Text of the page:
What is GAD?
Refers to the development perspective and process that is participatory and empowering, equitable, sustainable, free from violence, respectful of human rights, and supportive of self-determination and actualization of human potentials
Seeks to achieve gender equality as a fundamental value that should be reflected in development choices;
seeks to transform society's social, economic, and political structures and questions the validity of the gender roles they ascribed to women and men;
contends that women are active agents of development and not just passive recipients of development assistance; and
stresses the need of women to organize themselves and participate in political processes to strengthen their legal rights
- The act of being aware of the ways people think about gender, so that individuals rely less on assumptions about traditional and outdated views on the roles of men and women
- The ability to recognize issues and problems in the way societies look at gender
- Looks at how women act and are treated and the different ways that women understand their roles;
Includes an understanding of stereotypes and how discrimination and gender roles hurt people, both in the past and still today
A gender-sensitive program addresses the differential losses of both women and men, and seeks to anticipate the balance of power in the interest of community survival.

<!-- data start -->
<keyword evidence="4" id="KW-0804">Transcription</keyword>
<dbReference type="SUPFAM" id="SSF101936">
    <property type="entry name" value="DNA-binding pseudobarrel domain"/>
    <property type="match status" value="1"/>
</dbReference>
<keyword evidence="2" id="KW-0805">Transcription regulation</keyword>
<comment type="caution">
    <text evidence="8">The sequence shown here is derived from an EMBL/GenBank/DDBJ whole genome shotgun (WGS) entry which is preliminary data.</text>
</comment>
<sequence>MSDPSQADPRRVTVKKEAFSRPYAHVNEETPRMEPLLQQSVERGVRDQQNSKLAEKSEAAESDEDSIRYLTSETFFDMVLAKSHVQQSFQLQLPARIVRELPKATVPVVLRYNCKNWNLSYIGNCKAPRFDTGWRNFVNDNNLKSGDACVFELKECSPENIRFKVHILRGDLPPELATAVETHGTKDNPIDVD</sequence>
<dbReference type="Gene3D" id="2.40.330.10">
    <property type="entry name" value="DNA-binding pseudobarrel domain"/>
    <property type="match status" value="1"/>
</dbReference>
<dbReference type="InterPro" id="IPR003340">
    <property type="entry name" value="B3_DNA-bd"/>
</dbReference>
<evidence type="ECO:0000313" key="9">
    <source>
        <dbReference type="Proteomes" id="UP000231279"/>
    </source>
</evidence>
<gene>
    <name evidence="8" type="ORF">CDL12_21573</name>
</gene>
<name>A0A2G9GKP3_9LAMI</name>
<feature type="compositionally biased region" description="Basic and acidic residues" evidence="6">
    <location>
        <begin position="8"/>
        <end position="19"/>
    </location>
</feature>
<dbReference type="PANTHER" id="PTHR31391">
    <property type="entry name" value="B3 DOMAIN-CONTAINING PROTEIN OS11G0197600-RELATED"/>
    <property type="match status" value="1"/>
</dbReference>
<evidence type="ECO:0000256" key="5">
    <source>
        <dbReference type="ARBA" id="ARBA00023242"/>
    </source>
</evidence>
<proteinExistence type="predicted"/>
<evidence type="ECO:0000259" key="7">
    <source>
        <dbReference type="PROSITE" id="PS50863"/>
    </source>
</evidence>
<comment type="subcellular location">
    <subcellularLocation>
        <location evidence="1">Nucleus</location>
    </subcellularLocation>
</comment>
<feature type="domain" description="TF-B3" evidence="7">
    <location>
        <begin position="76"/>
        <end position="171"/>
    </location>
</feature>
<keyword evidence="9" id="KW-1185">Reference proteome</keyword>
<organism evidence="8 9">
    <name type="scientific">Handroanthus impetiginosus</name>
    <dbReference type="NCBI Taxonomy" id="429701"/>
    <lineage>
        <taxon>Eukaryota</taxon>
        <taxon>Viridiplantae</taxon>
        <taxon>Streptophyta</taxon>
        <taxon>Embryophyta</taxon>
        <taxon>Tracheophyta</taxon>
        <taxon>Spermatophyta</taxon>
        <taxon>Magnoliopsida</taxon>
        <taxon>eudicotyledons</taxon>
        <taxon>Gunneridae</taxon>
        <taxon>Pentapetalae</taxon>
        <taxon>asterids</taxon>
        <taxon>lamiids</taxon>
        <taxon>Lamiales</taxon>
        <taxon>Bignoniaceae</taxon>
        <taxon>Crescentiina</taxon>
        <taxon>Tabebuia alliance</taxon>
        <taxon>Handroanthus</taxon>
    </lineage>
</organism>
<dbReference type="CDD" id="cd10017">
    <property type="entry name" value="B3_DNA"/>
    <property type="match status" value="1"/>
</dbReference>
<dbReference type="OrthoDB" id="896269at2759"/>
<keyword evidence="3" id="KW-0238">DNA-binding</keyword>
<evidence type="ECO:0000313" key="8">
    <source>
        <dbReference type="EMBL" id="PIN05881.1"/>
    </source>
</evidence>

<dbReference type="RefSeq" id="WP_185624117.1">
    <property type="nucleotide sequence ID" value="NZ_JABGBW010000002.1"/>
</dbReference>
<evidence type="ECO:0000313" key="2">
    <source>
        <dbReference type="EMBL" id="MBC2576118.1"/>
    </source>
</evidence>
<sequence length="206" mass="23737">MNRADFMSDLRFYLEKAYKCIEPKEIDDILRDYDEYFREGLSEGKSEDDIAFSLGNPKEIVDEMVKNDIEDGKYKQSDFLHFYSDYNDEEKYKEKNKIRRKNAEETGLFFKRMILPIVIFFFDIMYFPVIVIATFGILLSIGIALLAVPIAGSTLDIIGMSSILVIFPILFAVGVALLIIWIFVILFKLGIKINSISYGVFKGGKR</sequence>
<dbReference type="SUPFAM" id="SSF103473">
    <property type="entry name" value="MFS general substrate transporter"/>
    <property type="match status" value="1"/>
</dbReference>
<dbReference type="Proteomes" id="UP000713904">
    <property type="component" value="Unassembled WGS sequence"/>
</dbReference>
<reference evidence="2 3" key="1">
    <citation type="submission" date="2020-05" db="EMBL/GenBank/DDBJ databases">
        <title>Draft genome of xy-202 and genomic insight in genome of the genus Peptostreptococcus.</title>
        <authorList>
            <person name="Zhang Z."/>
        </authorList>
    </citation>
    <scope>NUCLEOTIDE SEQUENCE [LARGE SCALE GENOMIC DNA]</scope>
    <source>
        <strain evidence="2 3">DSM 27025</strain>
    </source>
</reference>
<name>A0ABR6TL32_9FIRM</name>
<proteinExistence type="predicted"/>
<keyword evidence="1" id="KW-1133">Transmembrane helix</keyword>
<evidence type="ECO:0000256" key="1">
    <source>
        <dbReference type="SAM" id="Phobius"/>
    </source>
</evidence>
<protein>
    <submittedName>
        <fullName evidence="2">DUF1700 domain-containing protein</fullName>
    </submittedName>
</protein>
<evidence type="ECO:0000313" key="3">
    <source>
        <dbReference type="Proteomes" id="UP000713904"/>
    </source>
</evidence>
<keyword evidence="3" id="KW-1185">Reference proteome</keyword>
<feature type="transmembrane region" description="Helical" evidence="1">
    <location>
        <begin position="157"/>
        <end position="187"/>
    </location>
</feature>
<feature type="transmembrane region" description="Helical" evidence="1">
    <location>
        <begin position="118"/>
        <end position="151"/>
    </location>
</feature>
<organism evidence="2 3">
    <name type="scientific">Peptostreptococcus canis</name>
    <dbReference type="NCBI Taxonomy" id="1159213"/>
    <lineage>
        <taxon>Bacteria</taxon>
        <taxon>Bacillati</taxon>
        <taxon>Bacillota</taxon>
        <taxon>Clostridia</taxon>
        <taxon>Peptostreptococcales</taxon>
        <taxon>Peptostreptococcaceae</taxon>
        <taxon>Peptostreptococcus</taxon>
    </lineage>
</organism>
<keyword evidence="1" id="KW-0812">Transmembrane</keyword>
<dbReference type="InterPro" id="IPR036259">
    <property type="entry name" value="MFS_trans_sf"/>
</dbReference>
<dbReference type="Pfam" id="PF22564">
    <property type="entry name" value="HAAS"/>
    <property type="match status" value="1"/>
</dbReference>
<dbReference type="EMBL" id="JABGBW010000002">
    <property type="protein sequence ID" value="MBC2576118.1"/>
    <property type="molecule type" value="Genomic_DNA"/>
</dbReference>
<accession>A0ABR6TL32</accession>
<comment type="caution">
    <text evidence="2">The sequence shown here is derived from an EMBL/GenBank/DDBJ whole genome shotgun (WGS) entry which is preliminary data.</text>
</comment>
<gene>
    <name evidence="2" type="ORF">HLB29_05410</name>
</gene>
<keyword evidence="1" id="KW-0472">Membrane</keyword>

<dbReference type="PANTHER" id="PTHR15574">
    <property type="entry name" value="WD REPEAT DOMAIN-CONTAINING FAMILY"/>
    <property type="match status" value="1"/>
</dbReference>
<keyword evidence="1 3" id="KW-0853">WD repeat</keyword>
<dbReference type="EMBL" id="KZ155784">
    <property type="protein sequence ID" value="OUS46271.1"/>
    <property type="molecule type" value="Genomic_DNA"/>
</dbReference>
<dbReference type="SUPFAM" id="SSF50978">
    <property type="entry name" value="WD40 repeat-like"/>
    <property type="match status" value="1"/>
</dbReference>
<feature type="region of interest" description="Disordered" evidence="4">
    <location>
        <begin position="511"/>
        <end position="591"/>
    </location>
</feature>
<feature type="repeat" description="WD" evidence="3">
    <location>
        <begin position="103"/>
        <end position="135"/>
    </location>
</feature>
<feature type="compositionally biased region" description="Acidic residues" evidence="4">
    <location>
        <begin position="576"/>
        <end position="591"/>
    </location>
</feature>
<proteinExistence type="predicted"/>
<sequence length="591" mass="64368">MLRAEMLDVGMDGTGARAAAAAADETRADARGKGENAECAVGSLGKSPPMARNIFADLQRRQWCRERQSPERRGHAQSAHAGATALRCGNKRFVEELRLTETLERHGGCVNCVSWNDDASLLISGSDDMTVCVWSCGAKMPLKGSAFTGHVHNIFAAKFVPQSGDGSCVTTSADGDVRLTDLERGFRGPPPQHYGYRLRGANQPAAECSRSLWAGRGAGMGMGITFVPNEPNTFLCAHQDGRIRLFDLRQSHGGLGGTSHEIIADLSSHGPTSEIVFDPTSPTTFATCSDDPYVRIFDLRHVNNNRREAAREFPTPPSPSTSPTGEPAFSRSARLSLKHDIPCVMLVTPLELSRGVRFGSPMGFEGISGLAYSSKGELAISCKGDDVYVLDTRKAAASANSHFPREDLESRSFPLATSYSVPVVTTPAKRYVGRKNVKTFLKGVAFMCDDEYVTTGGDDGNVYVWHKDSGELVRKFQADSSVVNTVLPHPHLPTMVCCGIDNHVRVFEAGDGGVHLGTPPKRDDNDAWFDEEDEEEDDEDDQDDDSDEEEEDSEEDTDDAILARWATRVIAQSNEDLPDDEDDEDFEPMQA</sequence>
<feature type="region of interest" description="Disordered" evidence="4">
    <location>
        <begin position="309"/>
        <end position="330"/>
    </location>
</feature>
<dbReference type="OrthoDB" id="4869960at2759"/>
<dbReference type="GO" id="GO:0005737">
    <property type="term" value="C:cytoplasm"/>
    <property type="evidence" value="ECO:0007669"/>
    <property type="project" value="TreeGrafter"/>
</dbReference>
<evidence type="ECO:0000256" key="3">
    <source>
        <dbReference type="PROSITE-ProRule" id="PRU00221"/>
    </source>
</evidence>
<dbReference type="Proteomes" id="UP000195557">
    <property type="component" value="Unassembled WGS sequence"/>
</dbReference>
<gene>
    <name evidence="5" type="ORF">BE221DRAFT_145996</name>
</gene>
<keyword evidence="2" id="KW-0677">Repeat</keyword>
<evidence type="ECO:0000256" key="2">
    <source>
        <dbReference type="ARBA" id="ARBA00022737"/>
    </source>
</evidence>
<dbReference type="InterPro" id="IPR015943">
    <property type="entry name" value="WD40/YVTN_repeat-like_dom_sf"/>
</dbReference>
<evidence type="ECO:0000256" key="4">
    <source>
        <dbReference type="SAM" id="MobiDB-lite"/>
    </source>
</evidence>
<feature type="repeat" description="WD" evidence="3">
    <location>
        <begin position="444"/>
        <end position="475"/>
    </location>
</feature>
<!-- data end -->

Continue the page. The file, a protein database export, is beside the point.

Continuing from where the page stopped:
- Refers to the strategy for making women's, as well as men's, concerns and experiences an integral dimension of the design, implementation, monitoring and evaluation of policies and programs in all political, economic and societal spheres so that women and men benefit equally and inequality is not perpetuated
- The process of assessing the implications for women and men of any planned action, including legislation, policies, or programs in all areas and at all levels
It was said that good governance can only come about in a gender-responsive environment - one that enhances the abilities of women and men to contribute to and benefit from development. (The Philippine Framework Plan for Women, 1994)
The Philippine Constitution guarantees the fundamental equality of women and men before the law. It also recognizes the role of women in nation building. Republic Act (RA) No. 9710, otherwise known as the 2009 Magna Carta of Women (MCW), seeks to increase women's participation and their equitable representation in decision-making and policy-making processes in government. These are major requirements for women to fully realize their role as agents and beneficiaries of development. (Section 11, Magna Carta of Women)
On the other hand, RA 7192, otherwise known as the Women in Development and Nation Building Act, mandates government agencies to implement a Gender and Development (GAD) mainstreaming policy that entails the incorporation of gender perspective in particular agency policies and programs, and processes.
As such, all government agencies, such as the PNP, are duty-bound to: (a) refrain from discriminating against women and violating their rights; (b) protect women against discrimination and from violation of their rights by private corporations, entities and individuals; and (c) promote and fulfill the rights of women in all spheres, including their rights to substantive equality and non-discrimination.
COMELEC GAD Website.